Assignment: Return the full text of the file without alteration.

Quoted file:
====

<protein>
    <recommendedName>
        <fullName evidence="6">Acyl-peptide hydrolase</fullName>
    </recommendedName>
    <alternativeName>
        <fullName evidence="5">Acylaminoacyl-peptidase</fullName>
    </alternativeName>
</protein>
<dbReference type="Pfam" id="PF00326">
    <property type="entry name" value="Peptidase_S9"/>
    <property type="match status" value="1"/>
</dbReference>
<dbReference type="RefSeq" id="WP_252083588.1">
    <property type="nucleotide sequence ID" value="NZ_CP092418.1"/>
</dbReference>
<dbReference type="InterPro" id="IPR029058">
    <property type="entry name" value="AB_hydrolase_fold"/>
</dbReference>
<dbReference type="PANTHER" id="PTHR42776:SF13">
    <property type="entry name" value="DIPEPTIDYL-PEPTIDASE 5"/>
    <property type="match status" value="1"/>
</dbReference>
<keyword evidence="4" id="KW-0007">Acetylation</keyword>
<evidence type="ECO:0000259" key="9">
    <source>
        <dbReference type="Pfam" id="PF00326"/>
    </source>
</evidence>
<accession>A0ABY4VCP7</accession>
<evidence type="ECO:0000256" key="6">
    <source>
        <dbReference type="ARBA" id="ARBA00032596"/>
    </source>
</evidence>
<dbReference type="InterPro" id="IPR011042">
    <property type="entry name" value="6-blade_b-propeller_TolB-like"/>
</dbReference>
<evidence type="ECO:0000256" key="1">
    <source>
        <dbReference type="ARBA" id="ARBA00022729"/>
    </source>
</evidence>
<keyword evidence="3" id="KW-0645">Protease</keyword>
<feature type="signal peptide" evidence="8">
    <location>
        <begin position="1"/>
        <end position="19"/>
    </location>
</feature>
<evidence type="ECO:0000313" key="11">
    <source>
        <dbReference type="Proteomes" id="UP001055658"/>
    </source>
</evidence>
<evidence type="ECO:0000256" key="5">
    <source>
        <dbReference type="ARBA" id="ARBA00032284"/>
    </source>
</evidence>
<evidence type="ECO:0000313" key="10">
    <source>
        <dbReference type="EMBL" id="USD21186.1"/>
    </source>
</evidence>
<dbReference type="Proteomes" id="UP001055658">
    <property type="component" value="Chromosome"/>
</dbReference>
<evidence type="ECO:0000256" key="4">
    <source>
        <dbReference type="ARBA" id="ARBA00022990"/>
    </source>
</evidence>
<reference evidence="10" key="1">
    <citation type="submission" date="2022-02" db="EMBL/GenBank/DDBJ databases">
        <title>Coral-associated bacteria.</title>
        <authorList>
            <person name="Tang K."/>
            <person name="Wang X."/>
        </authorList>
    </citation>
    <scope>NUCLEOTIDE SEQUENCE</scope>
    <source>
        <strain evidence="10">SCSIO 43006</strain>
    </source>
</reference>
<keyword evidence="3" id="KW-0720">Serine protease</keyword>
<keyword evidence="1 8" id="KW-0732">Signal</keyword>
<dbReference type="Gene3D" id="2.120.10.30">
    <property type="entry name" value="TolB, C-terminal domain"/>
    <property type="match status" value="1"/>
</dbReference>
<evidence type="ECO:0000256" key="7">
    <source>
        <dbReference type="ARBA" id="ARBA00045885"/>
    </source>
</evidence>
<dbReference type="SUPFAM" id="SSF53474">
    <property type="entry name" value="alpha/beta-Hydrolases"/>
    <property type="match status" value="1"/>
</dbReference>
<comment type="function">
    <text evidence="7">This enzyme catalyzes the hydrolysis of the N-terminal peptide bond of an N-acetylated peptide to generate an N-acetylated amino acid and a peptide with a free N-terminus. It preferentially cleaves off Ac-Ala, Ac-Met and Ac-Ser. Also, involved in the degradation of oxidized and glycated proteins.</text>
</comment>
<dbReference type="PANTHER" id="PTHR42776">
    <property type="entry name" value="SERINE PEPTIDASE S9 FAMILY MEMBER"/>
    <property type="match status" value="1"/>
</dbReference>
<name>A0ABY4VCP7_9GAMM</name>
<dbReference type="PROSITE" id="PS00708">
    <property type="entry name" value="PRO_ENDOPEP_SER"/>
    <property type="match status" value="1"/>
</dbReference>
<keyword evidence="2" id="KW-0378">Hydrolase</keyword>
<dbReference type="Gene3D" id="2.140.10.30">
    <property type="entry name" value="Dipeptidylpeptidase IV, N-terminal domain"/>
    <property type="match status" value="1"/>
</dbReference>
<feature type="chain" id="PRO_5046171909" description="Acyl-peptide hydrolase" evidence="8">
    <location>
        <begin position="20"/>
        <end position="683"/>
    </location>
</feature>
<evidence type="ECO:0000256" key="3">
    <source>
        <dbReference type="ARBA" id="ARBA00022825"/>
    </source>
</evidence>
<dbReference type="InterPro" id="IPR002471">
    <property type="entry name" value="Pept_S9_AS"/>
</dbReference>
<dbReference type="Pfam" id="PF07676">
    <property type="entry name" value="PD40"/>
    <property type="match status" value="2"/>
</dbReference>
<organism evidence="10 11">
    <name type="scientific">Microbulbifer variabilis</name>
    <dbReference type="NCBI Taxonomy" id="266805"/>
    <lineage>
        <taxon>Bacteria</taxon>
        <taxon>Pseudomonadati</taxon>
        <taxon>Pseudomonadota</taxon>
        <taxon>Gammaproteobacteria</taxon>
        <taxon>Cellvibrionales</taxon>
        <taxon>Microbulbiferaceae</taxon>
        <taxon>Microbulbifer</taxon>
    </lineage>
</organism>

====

<protein>
    <recommendedName>
        <fullName evidence="6">Acyl-peptide hydrolase</fullName>
    </recommendedName>
    <alternativeName>
        <fullName evidence="5">Acylaminoacyl-peptidase</fullName>
    </alternativeName>
</protein>
<dbReference type="Pfam" id="PF00326">
    <property type="entry name" value="Peptidase_S9"/>
    <property type="match status" value="1"/>
</dbReference>
<dbReference type="RefSeq" id="WP_252083588.1">
    <property type="nucleotide sequence ID" value="NZ_CP092418.1"/>
</dbReference>
<dbReference type="InterPro" id="IPR029058">
    <property type="entry name" value="AB_hydrolase_fold"/>
</dbReference>
<dbReference type="PANTHER" id="PTHR42776:SF13">
    <property type="entry name" value="DIPEPTIDYL-PEPTIDASE 5"/>
    <property type="match status" value="1"/>
</dbReference>
<keyword evidence="4" id="KW-0007">Acetylation</keyword>
<evidence type="ECO:0000259" key="9">
    <source>
        <dbReference type="Pfam" id="PF00326"/>
    </source>
</evidence>
<accession>A0ABY4VCP7</accession>
<evidence type="ECO:0000256" key="6">
    <source>
        <dbReference type="ARBA" id="ARBA00032596"/>
    </source>
</evidence>
<dbReference type="InterPro" id="IPR011042">
    <property type="entry name" value="6-blade_b-propeller_TolB-like"/>
</dbReference>
<evidence type="ECO:0000256" key="1">
    <source>
        <dbReference type="ARBA" id="ARBA00022729"/>
    </source>
</evidence>
<keyword evidence="3" id="KW-0645">Protease</keyword>
<feature type="signal peptide" evidence="8">
    <location>
        <begin position="1"/>
        <end position="19"/>
    </location>
</feature>
<evidence type="ECO:0000313" key="11">
    <source>
        <dbReference type="Proteomes" id="UP001055658"/>
    </source>
</evidence>
<evidence type="ECO:0000256" key="5">
    <source>
        <dbReference type="ARBA" id="ARBA00032284"/>
    </source>
</evidence>
<evidence type="ECO:0000313" key="10">
    <source>
        <dbReference type="EMBL" id="USD21186.1"/>
    </source>
</evidence>
<dbReference type="Proteomes" id="UP001055658">
    <property type="component" value="Chromosome"/>
</dbReference>
<evidence type="ECO:0000256" key="4">
    <source>
        <dbReference type="ARBA" id="ARBA00022990"/>
    </source>
</evidence>
<reference evidence="10" key="1">
    <citation type="submission" date="2022-02" db="EMBL/GenBank/DDBJ databases">
        <title>Coral-associated bacteria.</title>
        <authorList>
            <person name="Tang K."/>
            <person name="Wang X."/>
        </authorList>
    </citation>
    <scope>NUCLEOTIDE SEQUENCE</scope>
    <source>
        <strain evidence="10">SCSIO 43006</strain>
    </source>
</reference>
<keyword evidence="3" id="KW-0720">Serine protease</keyword>
<keyword evidence="1 8" id="KW-0732">Signal</keyword>
<dbReference type="Gene3D" id="2.120.10.30">
    <property type="entry name" value="TolB, C-terminal domain"/>
    <property type="match status" value="1"/>
</dbReference>
<evidence type="ECO:0000256" key="7">
    <source>
        <dbReference type="ARBA" id="ARBA00045885"/>
    </source>
</evidence>
<dbReference type="SUPFAM" id="SSF53474">
    <property type="entry name" value="alpha/beta-Hydrolases"/>
    <property type="match status" value="1"/>
</dbReference>
<comment type="function">
    <text evidence="7">This enzyme catalyzes the hydrolysis of the N-terminal peptide bond of an N-acetylated peptide to generate an N-acetylated amino acid and a peptide with a free N-terminus. It preferentially cleaves off Ac-Ala, Ac-Met and Ac-Ser. Also, involved in the degradation of oxidized and glycated proteins.</text>
</comment>
<dbReference type="PANTHER" id="PTHR42776">
    <property type="entry name" value="SERINE PEPTIDASE S9 FAMILY MEMBER"/>
    <property type="match status" value="1"/>
</dbReference>
<name>A0ABY4VCP7_9GAMM</name>
<dbReference type="PROSITE" id="PS00708">
    <property type="entry name" value="PRO_ENDOPEP_SER"/>
    <property type="match status" value="1"/>
</dbReference>
<keyword evidence="2" id="KW-0378">Hydrolase</keyword>
<dbReference type="Gene3D" id="2.140.10.30">
    <property type="entry name" value="Dipeptidylpeptidase IV, N-terminal domain"/>
    <property type="match status" value="1"/>
</dbReference>
<feature type="chain" id="PRO_5046171909" description="Acyl-peptide hydrolase" evidence="8">
    <location>
        <begin position="20"/>
        <end position="683"/>
    </location>
</feature>
<evidence type="ECO:0000256" key="3">
    <source>
        <dbReference type="ARBA" id="ARBA00022825"/>
    </source>
</evidence>
<dbReference type="InterPro" id="IPR002471">
    <property type="entry name" value="Pept_S9_AS"/>
</dbReference>
<dbReference type="Pfam" id="PF07676">
    <property type="entry name" value="PD40"/>
    <property type="match status" value="2"/>
</dbReference>
<organism evidence="10 11">
    <name type="scientific">Microbulbifer variabilis</name>
    <dbReference type="NCBI Taxonomy" id="266805"/>
    <lineage>
        <taxon>Bacteria</taxon>
        <taxon>Pseudomonadati</taxon>
        <taxon>Pseudomonadota</taxon>
        <taxon>Gammaproteobacteria</taxon>
        <taxon>Cellvibrionales</taxon>
        <taxon>Microbulbiferaceae</taxon>
        <taxon>Microbulbifer</taxon>
    </lineage>
</organism>